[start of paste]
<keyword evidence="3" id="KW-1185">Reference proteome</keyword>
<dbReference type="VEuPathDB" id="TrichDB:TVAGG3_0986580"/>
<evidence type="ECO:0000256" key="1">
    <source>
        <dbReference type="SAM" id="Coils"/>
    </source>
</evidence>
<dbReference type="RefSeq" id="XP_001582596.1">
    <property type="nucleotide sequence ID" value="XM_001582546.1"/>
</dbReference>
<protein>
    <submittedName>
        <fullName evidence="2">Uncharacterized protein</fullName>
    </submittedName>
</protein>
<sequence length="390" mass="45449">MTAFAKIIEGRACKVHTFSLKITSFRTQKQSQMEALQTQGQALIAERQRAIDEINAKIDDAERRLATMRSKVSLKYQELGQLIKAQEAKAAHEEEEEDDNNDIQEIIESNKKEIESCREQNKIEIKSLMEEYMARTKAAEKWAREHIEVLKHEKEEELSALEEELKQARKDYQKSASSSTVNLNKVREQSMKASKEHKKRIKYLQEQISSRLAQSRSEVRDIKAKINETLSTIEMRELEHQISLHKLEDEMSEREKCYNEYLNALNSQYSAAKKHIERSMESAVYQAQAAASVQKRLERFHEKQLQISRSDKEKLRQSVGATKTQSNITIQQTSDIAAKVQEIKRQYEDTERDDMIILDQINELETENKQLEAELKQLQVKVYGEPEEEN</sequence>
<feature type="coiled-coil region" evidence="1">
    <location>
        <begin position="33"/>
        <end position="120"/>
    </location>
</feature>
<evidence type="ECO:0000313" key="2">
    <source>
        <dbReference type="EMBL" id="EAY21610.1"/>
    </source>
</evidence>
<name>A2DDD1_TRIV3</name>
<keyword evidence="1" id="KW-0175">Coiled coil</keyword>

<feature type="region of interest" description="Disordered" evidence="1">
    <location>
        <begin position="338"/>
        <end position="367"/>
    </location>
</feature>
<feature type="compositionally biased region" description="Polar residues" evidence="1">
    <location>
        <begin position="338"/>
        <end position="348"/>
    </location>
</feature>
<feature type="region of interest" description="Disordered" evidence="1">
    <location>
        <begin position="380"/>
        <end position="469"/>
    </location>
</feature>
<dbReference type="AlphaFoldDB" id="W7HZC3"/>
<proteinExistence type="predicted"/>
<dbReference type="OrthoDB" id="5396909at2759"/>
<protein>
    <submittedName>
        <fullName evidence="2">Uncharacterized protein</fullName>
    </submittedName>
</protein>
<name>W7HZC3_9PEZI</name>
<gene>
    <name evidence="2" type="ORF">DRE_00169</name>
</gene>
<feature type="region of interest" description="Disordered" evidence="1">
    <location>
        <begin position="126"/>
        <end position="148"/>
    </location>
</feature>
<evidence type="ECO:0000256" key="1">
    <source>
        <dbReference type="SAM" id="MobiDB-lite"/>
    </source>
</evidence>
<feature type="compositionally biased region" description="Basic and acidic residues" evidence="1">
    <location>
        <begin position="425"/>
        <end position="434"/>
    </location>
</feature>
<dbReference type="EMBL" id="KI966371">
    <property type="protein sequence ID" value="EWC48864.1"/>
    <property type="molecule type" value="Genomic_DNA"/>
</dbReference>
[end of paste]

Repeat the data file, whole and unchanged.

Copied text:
<keyword evidence="3" id="KW-1185">Reference proteome</keyword>
<dbReference type="VEuPathDB" id="TrichDB:TVAGG3_0986580"/>
<evidence type="ECO:0000256" key="1">
    <source>
        <dbReference type="SAM" id="Coils"/>
    </source>
</evidence>
<dbReference type="RefSeq" id="XP_001582596.1">
    <property type="nucleotide sequence ID" value="XM_001582546.1"/>
</dbReference>
<protein>
    <submittedName>
        <fullName evidence="2">Uncharacterized protein</fullName>
    </submittedName>
</protein>
<sequence length="390" mass="45449">MTAFAKIIEGRACKVHTFSLKITSFRTQKQSQMEALQTQGQALIAERQRAIDEINAKIDDAERRLATMRSKVSLKYQELGQLIKAQEAKAAHEEEEEDDNNDIQEIIESNKKEIESCREQNKIEIKSLMEEYMARTKAAEKWAREHIEVLKHEKEEELSALEEELKQARKDYQKSASSSTVNLNKVREQSMKASKEHKKRIKYLQEQISSRLAQSRSEVRDIKAKINETLSTIEMRELEHQISLHKLEDEMSEREKCYNEYLNALNSQYSAAKKHIERSMESAVYQAQAAASVQKRLERFHEKQLQISRSDKEKLRQSVGATKTQSNITIQQTSDIAAKVQEIKRQYEDTERDDMIILDQINELETENKQLEAELKQLQVKVYGEPEEEN</sequence>
<feature type="coiled-coil region" evidence="1">
    <location>
        <begin position="33"/>
        <end position="120"/>
    </location>
</feature>
<evidence type="ECO:0000313" key="2">
    <source>
        <dbReference type="EMBL" id="EAY21610.1"/>
    </source>
</evidence>
<name>A2DDD1_TRIV3</name>
<keyword evidence="1" id="KW-0175">Coiled coil</keyword>

<feature type="region of interest" description="Disordered" evidence="1">
    <location>
        <begin position="338"/>
        <end position="367"/>
    </location>
</feature>
<feature type="compositionally biased region" description="Polar residues" evidence="1">
    <location>
        <begin position="338"/>
        <end position="348"/>
    </location>
</feature>
<feature type="region of interest" description="Disordered" evidence="1">
    <location>
        <begin position="380"/>
        <end position="469"/>
    </location>
</feature>
<dbReference type="AlphaFoldDB" id="W7HZC3"/>
<proteinExistence type="predicted"/>
<dbReference type="OrthoDB" id="5396909at2759"/>
<protein>
    <submittedName>
        <fullName evidence="2">Uncharacterized protein</fullName>
    </submittedName>
</protein>
<name>W7HZC3_9PEZI</name>
<gene>
    <name evidence="2" type="ORF">DRE_00169</name>
</gene>
<feature type="region of interest" description="Disordered" evidence="1">
    <location>
        <begin position="126"/>
        <end position="148"/>
    </location>
</feature>
<evidence type="ECO:0000256" key="1">
    <source>
        <dbReference type="SAM" id="MobiDB-lite"/>
    </source>
</evidence>
<feature type="compositionally biased region" description="Basic and acidic residues" evidence="1">
    <location>
        <begin position="425"/>
        <end position="434"/>
    </location>
</feature>
<dbReference type="EMBL" id="KI966371">
    <property type="protein sequence ID" value="EWC48864.1"/>
    <property type="molecule type" value="Genomic_DNA"/>
</dbReference>